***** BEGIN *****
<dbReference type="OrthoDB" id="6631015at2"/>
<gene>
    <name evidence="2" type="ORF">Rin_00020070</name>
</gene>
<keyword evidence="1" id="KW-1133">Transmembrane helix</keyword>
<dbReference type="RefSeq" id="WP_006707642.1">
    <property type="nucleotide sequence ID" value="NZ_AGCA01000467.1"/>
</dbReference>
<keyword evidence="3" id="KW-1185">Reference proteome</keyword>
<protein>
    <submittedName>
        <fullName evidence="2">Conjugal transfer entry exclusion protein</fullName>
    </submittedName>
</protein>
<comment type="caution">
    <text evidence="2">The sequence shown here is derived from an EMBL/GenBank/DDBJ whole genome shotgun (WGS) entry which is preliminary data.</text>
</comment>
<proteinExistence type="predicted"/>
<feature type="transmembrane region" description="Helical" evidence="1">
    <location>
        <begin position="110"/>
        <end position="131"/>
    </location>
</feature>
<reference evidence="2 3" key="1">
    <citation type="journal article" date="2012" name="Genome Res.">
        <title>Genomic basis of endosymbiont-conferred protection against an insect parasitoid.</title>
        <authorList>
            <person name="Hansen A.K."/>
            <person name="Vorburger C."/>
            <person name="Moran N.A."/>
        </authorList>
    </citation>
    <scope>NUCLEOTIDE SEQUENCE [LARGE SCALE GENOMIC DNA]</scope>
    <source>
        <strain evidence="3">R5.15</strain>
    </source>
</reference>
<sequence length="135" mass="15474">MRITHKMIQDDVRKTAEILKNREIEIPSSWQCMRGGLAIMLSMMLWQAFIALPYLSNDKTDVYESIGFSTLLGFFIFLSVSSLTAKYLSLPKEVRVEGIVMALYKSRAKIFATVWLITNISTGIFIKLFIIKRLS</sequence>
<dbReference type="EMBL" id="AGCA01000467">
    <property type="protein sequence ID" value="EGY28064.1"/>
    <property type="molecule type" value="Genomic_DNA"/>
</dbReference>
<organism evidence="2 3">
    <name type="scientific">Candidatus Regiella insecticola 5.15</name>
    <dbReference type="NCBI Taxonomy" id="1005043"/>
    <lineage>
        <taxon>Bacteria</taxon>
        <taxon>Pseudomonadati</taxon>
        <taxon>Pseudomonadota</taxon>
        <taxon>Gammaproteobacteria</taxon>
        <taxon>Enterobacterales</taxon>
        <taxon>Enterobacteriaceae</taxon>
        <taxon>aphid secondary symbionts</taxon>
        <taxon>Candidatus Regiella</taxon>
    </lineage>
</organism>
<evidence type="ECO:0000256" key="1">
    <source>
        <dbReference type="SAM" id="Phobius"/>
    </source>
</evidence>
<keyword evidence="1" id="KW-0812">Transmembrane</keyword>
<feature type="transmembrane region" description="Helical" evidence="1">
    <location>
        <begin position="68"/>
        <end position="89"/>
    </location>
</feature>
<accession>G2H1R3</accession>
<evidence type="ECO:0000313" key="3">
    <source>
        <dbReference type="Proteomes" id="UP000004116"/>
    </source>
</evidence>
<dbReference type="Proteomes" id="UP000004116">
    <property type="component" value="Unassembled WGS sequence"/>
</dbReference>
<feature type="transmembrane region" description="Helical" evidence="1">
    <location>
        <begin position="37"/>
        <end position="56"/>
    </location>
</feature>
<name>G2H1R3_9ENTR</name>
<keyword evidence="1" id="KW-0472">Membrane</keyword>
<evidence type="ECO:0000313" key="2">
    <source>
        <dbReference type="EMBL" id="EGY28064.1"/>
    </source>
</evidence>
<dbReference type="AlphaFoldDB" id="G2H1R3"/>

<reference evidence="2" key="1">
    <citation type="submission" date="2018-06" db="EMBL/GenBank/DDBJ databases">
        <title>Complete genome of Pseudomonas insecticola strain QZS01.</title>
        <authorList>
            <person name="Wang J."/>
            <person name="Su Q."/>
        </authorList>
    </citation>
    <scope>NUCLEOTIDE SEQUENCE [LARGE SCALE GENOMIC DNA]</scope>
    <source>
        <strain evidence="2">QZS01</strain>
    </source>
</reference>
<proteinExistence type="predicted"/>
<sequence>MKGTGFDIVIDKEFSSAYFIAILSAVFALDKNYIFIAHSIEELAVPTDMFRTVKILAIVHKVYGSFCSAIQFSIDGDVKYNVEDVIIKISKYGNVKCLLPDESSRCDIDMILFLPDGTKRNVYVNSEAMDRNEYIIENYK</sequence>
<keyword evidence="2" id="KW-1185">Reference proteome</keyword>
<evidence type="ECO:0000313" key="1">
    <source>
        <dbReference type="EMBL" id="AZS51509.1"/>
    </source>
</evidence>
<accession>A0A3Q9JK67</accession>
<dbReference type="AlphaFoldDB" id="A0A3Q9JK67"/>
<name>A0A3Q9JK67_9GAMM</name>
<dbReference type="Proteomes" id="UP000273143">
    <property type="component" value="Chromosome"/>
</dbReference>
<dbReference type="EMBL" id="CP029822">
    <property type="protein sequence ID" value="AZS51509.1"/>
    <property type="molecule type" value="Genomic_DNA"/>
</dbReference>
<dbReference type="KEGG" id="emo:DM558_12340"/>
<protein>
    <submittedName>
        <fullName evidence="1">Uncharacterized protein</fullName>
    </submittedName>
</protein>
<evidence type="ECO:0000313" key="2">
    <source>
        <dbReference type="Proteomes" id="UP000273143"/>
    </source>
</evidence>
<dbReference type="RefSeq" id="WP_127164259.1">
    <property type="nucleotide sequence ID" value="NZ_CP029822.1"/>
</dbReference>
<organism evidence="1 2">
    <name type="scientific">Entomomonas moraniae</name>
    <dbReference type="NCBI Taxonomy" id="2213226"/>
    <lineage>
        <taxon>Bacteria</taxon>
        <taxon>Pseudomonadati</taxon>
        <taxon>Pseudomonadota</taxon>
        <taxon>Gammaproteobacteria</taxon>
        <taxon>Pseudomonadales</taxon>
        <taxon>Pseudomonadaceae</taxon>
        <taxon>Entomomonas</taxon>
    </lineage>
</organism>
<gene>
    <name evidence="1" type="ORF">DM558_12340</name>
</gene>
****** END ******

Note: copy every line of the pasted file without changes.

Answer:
<dbReference type="OrthoDB" id="6631015at2"/>
<gene>
    <name evidence="2" type="ORF">Rin_00020070</name>
</gene>
<keyword evidence="1" id="KW-1133">Transmembrane helix</keyword>
<dbReference type="RefSeq" id="WP_006707642.1">
    <property type="nucleotide sequence ID" value="NZ_AGCA01000467.1"/>
</dbReference>
<keyword evidence="3" id="KW-1185">Reference proteome</keyword>
<protein>
    <submittedName>
        <fullName evidence="2">Conjugal transfer entry exclusion protein</fullName>
    </submittedName>
</protein>
<comment type="caution">
    <text evidence="2">The sequence shown here is derived from an EMBL/GenBank/DDBJ whole genome shotgun (WGS) entry which is preliminary data.</text>
</comment>
<proteinExistence type="predicted"/>
<feature type="transmembrane region" description="Helical" evidence="1">
    <location>
        <begin position="110"/>
        <end position="131"/>
    </location>
</feature>
<reference evidence="2 3" key="1">
    <citation type="journal article" date="2012" name="Genome Res.">
        <title>Genomic basis of endosymbiont-conferred protection against an insect parasitoid.</title>
        <authorList>
            <person name="Hansen A.K."/>
            <person name="Vorburger C."/>
            <person name="Moran N.A."/>
        </authorList>
    </citation>
    <scope>NUCLEOTIDE SEQUENCE [LARGE SCALE GENOMIC DNA]</scope>
    <source>
        <strain evidence="3">R5.15</strain>
    </source>
</reference>
<sequence length="135" mass="15474">MRITHKMIQDDVRKTAEILKNREIEIPSSWQCMRGGLAIMLSMMLWQAFIALPYLSNDKTDVYESIGFSTLLGFFIFLSVSSLTAKYLSLPKEVRVEGIVMALYKSRAKIFATVWLITNISTGIFIKLFIIKRLS</sequence>
<dbReference type="EMBL" id="AGCA01000467">
    <property type="protein sequence ID" value="EGY28064.1"/>
    <property type="molecule type" value="Genomic_DNA"/>
</dbReference>
<organism evidence="2 3">
    <name type="scientific">Candidatus Regiella insecticola 5.15</name>
    <dbReference type="NCBI Taxonomy" id="1005043"/>
    <lineage>
        <taxon>Bacteria</taxon>
        <taxon>Pseudomonadati</taxon>
        <taxon>Pseudomonadota</taxon>
        <taxon>Gammaproteobacteria</taxon>
        <taxon>Enterobacterales</taxon>
        <taxon>Enterobacteriaceae</taxon>
        <taxon>aphid secondary symbionts</taxon>
        <taxon>Candidatus Regiella</taxon>
    </lineage>
</organism>
<evidence type="ECO:0000256" key="1">
    <source>
        <dbReference type="SAM" id="Phobius"/>
    </source>
</evidence>
<keyword evidence="1" id="KW-0812">Transmembrane</keyword>
<feature type="transmembrane region" description="Helical" evidence="1">
    <location>
        <begin position="68"/>
        <end position="89"/>
    </location>
</feature>
<accession>G2H1R3</accession>
<evidence type="ECO:0000313" key="3">
    <source>
        <dbReference type="Proteomes" id="UP000004116"/>
    </source>
</evidence>
<dbReference type="Proteomes" id="UP000004116">
    <property type="component" value="Unassembled WGS sequence"/>
</dbReference>
<feature type="transmembrane region" description="Helical" evidence="1">
    <location>
        <begin position="37"/>
        <end position="56"/>
    </location>
</feature>
<name>G2H1R3_9ENTR</name>
<keyword evidence="1" id="KW-0472">Membrane</keyword>
<evidence type="ECO:0000313" key="2">
    <source>
        <dbReference type="EMBL" id="EGY28064.1"/>
    </source>
</evidence>
<dbReference type="AlphaFoldDB" id="G2H1R3"/>

<reference evidence="2" key="1">
    <citation type="submission" date="2018-06" db="EMBL/GenBank/DDBJ databases">
        <title>Complete genome of Pseudomonas insecticola strain QZS01.</title>
        <authorList>
            <person name="Wang J."/>
            <person name="Su Q."/>
        </authorList>
    </citation>
    <scope>NUCLEOTIDE SEQUENCE [LARGE SCALE GENOMIC DNA]</scope>
    <source>
        <strain evidence="2">QZS01</strain>
    </source>
</reference>
<proteinExistence type="predicted"/>
<sequence>MKGTGFDIVIDKEFSSAYFIAILSAVFALDKNYIFIAHSIEELAVPTDMFRTVKILAIVHKVYGSFCSAIQFSIDGDVKYNVEDVIIKISKYGNVKCLLPDESSRCDIDMILFLPDGTKRNVYVNSEAMDRNEYIIENYK</sequence>
<keyword evidence="2" id="KW-1185">Reference proteome</keyword>
<evidence type="ECO:0000313" key="1">
    <source>
        <dbReference type="EMBL" id="AZS51509.1"/>
    </source>
</evidence>
<accession>A0A3Q9JK67</accession>
<dbReference type="AlphaFoldDB" id="A0A3Q9JK67"/>
<name>A0A3Q9JK67_9GAMM</name>
<dbReference type="Proteomes" id="UP000273143">
    <property type="component" value="Chromosome"/>
</dbReference>
<dbReference type="EMBL" id="CP029822">
    <property type="protein sequence ID" value="AZS51509.1"/>
    <property type="molecule type" value="Genomic_DNA"/>
</dbReference>
<dbReference type="KEGG" id="emo:DM558_12340"/>
<protein>
    <submittedName>
        <fullName evidence="1">Uncharacterized protein</fullName>
    </submittedName>
</protein>
<evidence type="ECO:0000313" key="2">
    <source>
        <dbReference type="Proteomes" id="UP000273143"/>
    </source>
</evidence>
<dbReference type="RefSeq" id="WP_127164259.1">
    <property type="nucleotide sequence ID" value="NZ_CP029822.1"/>
</dbReference>
<organism evidence="1 2">
    <name type="scientific">Entomomonas moraniae</name>
    <dbReference type="NCBI Taxonomy" id="2213226"/>
    <lineage>
        <taxon>Bacteria</taxon>
        <taxon>Pseudomonadati</taxon>
        <taxon>Pseudomonadota</taxon>
        <taxon>Gammaproteobacteria</taxon>
        <taxon>Pseudomonadales</taxon>
        <taxon>Pseudomonadaceae</taxon>
        <taxon>Entomomonas</taxon>
    </lineage>
</organism>
<gene>
    <name evidence="1" type="ORF">DM558_12340</name>
</gene>